With Siri, you can send messages (but have to pronounce the punctuation marks), call, set reminders, and use it as a virtual assistant in all regards: for music, daily schedule, smart home, 


Siri supports the most languages
from all the apps on this list — 32 of them, with a variety of dialects:

  1. English (US, UK, Australian);
  2. Chinese (Simplified, Traditional, Taiwanese);
  3. French (French and Canadian);
  4. German;
  5. Italian;
  6. Japanese;
  7. Korean;
  8. Spanish (Spain, Chile, Colombia, Mexico, US);
  9. Portuguese (Portugal, Brazil);
  10. Arabic;
  11. Catalan;
  12. Croatian;
  13. Czech;
  14. Danish;
  15. Dutch;
  16. Finnish;
  17. Greek;
  18. Hebrew;
  19. Hindi;
  20. Hungarian;
  21. Indonesian;
  22. Malay;
  23. Norwegian;
  24. Polish;
  25. Romanian;
  26. Russian;
  27. Slovak;
  28. Swedish;
  29. Turkish;
  30. Thai;
  31. Ukrainian;
  32. Vietnamese.

Siri doesn’t have specific settings and programs for children.
You can make it safe for your kids by setting up content and privacy restrictions on all the devices they have access to.

#2 Google Assistant

Google Assistant is hands down the most advanced and the best-developed voice assistant on the market.


Continuously improved since 2016, it is now available on an incredible range of devices: from Android and iPhones, cars, speakers to fridges, lights, and heating. This intelligent personal assistant is especially popular as a smart home assistant since it works on different appliances.


Google Assistant speaks 12 languages and dialects:

  1. English (US, UK, Australian, Canadian, Indian, Singaporean);
  2. French (French and Canadian);
  3. German (German and Austrian);
  4. Italian;
  5. Spanish (Spanish, Mexican, US);
  6. Swedish;
  7. Norwegian;
  8. Danish;
  9. Dutch;
  10. Hindi;
  11. Japanese;
  12. Korean. 


As for the children’s safety
, Google assistant uses specific protocols


Parents need to create an account managed with Family Link and add childrens’ voices on speakers, Smart Display, or Smart Clock.


Here’s what children under 13 can and can’t do with Google Assistant:

  • Children under 13 can ask questions, play games, and listen to stories;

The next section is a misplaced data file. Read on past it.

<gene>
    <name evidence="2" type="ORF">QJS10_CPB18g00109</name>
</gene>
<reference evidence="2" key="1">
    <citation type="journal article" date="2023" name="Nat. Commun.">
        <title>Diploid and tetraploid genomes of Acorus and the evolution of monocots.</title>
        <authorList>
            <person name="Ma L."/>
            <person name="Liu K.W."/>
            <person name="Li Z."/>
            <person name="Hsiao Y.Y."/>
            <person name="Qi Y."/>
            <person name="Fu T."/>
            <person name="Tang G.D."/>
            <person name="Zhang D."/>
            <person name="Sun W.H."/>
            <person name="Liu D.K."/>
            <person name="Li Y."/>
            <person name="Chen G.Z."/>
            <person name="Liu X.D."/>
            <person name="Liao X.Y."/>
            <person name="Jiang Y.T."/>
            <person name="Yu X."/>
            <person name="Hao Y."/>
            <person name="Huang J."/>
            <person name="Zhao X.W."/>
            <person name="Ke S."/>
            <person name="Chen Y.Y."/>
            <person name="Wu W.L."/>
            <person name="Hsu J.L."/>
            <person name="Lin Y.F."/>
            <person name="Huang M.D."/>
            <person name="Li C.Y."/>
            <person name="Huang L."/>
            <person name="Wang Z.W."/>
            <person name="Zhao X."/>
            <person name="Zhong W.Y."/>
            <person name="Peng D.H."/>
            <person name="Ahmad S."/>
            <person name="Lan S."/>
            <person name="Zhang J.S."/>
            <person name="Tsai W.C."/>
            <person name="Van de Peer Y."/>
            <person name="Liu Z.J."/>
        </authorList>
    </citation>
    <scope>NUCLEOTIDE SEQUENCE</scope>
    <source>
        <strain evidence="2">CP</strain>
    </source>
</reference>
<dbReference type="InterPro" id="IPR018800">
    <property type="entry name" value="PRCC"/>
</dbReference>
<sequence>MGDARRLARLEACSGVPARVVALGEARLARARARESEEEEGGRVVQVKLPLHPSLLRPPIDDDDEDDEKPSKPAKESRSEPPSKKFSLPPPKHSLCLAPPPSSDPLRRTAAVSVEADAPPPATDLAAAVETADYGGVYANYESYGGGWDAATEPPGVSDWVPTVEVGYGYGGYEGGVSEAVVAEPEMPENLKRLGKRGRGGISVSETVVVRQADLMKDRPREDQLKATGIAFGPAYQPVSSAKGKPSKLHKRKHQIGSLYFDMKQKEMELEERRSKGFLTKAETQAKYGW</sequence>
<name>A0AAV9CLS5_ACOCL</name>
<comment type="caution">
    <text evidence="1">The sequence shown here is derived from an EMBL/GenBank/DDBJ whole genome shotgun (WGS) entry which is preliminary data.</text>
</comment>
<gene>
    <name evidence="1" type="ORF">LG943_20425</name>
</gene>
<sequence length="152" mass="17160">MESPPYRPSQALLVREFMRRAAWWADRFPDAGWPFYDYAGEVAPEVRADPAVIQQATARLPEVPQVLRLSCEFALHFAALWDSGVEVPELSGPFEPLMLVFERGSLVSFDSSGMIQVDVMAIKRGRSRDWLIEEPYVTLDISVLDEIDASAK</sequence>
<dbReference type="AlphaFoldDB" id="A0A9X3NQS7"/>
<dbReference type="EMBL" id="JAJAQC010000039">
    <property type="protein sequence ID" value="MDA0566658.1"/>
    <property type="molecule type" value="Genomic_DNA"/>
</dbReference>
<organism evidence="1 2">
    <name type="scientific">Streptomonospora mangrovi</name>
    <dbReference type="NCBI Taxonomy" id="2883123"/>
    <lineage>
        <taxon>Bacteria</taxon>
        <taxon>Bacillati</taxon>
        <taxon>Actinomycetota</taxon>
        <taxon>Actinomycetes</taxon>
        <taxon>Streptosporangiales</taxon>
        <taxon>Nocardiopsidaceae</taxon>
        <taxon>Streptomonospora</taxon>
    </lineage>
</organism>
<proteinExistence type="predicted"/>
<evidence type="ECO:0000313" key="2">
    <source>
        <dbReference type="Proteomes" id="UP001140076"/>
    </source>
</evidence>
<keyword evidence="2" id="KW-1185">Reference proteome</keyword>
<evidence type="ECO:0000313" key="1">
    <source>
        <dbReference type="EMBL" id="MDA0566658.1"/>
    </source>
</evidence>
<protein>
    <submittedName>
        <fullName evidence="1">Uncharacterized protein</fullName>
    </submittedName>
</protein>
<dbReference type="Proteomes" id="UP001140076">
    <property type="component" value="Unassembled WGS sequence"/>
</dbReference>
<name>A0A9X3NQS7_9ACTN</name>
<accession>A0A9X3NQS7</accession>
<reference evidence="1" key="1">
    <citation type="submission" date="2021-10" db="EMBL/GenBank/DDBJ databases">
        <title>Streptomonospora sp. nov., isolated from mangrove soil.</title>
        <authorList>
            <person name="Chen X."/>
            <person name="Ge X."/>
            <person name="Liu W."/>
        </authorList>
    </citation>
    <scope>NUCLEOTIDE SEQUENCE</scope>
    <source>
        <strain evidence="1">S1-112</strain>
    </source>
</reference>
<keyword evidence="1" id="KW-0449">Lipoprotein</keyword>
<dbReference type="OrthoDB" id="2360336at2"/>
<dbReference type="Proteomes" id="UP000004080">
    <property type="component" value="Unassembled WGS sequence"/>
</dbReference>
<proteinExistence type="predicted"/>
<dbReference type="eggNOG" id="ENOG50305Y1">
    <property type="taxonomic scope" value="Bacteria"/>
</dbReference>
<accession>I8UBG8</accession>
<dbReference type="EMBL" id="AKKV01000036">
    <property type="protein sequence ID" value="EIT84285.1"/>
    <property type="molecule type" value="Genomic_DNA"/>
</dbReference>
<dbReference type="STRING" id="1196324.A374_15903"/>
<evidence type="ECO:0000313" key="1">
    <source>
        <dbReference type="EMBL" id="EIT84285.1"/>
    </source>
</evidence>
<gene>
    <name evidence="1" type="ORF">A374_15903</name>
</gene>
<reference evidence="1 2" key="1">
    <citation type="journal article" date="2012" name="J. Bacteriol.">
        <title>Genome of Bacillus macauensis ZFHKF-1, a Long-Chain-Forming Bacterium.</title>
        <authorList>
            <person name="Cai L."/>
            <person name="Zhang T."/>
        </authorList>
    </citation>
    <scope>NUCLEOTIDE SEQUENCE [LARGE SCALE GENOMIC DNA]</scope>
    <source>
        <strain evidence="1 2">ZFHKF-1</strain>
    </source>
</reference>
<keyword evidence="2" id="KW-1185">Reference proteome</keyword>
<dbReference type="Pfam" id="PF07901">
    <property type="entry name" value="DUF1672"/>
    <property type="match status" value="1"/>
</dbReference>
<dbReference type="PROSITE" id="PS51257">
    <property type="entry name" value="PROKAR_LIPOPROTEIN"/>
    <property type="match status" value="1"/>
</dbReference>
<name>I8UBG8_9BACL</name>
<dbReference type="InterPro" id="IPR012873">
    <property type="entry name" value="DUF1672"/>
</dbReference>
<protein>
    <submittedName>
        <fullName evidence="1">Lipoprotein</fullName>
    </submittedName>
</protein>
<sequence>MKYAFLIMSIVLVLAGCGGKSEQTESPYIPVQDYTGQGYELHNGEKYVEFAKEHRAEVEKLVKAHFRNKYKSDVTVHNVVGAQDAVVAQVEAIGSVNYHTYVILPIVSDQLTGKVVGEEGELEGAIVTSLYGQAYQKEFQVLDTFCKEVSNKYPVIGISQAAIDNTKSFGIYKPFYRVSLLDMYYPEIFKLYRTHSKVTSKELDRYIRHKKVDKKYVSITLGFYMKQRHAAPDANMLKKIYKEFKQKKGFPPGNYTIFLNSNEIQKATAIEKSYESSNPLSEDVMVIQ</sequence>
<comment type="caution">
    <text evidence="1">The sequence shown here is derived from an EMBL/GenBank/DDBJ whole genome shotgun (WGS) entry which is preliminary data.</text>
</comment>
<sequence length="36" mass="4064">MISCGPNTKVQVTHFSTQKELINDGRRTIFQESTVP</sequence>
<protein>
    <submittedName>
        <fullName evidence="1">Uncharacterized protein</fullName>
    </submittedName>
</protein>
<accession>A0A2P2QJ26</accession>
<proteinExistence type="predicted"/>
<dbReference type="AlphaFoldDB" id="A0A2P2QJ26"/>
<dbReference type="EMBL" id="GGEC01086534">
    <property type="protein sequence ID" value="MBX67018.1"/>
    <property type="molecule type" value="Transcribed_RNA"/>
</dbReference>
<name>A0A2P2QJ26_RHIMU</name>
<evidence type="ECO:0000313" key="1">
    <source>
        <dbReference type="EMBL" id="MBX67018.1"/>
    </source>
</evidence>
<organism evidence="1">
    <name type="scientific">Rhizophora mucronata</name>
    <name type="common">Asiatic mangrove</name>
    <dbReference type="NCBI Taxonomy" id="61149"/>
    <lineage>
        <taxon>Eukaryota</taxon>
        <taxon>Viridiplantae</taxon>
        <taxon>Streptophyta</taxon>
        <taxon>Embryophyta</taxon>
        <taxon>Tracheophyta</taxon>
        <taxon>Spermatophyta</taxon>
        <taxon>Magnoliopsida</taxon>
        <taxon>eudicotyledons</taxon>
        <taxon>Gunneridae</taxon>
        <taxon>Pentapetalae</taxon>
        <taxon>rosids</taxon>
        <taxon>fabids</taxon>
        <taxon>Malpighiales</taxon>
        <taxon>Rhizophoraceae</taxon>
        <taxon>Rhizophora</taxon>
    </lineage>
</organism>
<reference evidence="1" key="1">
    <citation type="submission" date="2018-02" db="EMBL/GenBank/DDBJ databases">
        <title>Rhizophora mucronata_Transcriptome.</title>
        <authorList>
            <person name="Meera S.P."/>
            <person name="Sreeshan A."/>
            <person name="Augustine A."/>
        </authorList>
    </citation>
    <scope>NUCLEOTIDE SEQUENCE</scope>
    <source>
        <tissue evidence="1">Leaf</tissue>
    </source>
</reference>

• Children under 13 can’t play YouTube videos or use YouTube music, purchase anything, or perform non-Google actions which don’t have the “For Families” badge.

#3 Amazon Alexa

Amazon’s Alexa is a powerful, AI-based voice assistant. 


It is Amazon’s most popular product, but its downside is that you need to purchase an Alexa-enabled device to use it, such as Amazon Echo. 


Nevertheless, Amazon is among the smart speaker industry leaders: in 2019, it was the most popular choice, selling 10.4 million shipments across the world.


Alexa supports eight languages with several dialects:

  1. English (US, UK, Australian, Canadian, Indian);
  2. French (French and Canadian);
  3. German;
  4. Italian;
  5. Spanish (Spanish, Mexican, US).
  6. Portuguese;
  7. Hindi;
  8. Japanese.


Alexa for Kids and Family provides parental control and age-appropriate activities:

  • Helps with homework;
  • Tells bedtime stories;
  • Entertains;
  • Keeps contacts children can reach out to.

#4 Spotify 

In March 2020, app researcher/engineer Jane Manchun Wong first noticed that Spotify is working on the “Hey Spotify” feature — a voice assistant for the Spotify app. Spotify officially rolled it out in April this year to provide the users with search powered by voice commands.


“Hey Spotify” can be used on mobile and with
Car Thing, Spotify’s hands-free device intended for use while driving. It costs $79.99, and it is only available in the US — for now, they can put you on a waiting list.


Both devices only allow Premium users to use “…previous”, “…turn on shuffle”, and “…turn on repeat” commands.


While Spotify doesn’t specify language options for the “Hey Spotify” command, it has a
Spotify Kids app with expert-picked, family-friendly audio content without ads.


User experience slightly differs for mobile users and Car Thing owners.


Using “Hey Spotify” as a mobile assistant
requires you to: 

  • Tap the Search and the Microphone icon first, and give the necessary permissions to Spotify to record audio or access your microphone.
  • Turn on the device screen;
  • Open the Spotify app.


You only need to say “Hey Spotify” for Car Thing to get started. 


However, you need to have a Premium account and go through a tedious setup process:

  • Plug Car Thing in the 12V power outlet and mount it;